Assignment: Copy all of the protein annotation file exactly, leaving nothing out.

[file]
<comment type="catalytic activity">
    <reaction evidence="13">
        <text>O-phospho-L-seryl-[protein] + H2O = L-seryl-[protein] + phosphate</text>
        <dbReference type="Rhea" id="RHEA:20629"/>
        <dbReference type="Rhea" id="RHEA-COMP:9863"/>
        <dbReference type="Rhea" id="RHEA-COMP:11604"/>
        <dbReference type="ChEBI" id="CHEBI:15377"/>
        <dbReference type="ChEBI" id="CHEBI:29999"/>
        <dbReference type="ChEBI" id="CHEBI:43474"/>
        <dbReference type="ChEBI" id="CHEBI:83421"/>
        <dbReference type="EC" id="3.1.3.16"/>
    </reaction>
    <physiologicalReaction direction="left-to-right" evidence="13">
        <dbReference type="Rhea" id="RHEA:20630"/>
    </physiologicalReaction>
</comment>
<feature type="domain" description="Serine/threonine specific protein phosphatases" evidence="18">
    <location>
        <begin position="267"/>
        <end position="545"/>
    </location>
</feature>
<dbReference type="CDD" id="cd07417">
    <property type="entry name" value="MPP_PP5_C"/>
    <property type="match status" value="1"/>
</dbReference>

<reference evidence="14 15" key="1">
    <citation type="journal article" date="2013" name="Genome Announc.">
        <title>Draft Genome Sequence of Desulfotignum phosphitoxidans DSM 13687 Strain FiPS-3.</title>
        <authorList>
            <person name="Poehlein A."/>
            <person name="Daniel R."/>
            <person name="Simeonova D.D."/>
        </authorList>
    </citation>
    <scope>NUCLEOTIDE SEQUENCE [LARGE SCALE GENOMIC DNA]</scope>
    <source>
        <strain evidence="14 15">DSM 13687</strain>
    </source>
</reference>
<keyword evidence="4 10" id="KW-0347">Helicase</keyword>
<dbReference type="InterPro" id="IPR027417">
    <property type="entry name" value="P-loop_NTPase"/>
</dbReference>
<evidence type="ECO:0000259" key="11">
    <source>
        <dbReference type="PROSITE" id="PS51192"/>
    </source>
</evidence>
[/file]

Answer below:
<comment type="catalytic activity">
    <reaction evidence="13">
        <text>O-phospho-L-seryl-[protein] + H2O = L-seryl-[protein] + phosphate</text>
        <dbReference type="Rhea" id="RHEA:20629"/>
        <dbReference type="Rhea" id="RHEA-COMP:9863"/>
        <dbReference type="Rhea" id="RHEA-COMP:11604"/>
        <dbReference type="ChEBI" id="CHEBI:15377"/>
        <dbReference type="ChEBI" id="CHEBI:29999"/>
        <dbReference type="ChEBI" id="CHEBI:43474"/>
        <dbReference type="ChEBI" id="CHEBI:83421"/>
        <dbReference type="EC" id="3.1.3.16"/>
    </reaction>
    <physiologicalReaction direction="left-to-right" evidence="13">
        <dbReference type="Rhea" id="RHEA:20630"/>
    </physiologicalReaction>
</comment>
<feature type="domain" description="Serine/threonine specific protein phosphatases" evidence="18">
    <location>
        <begin position="267"/>
        <end position="545"/>
    </location>
</feature>
<dbReference type="CDD" id="cd07417">
    <property type="entry name" value="MPP_PP5_C"/>
    <property type="match status" value="1"/>
</dbReference>

<reference evidence="14 15" key="1">
    <citation type="journal article" date="2013" name="Genome Announc.">
        <title>Draft Genome Sequence of Desulfotignum phosphitoxidans DSM 13687 Strain FiPS-3.</title>
        <authorList>
            <person name="Poehlein A."/>
            <person name="Daniel R."/>
            <person name="Simeonova D.D."/>
        </authorList>
    </citation>
    <scope>NUCLEOTIDE SEQUENCE [LARGE SCALE GENOMIC DNA]</scope>
    <source>
        <strain evidence="14 15">DSM 13687</strain>
    </source>
</reference>
<keyword evidence="4 10" id="KW-0347">Helicase</keyword>
<dbReference type="InterPro" id="IPR027417">
    <property type="entry name" value="P-loop_NTPase"/>
</dbReference>
<evidence type="ECO:0000259" key="11">
    <source>
        <dbReference type="PROSITE" id="PS51192"/>
    </source>
</evidence>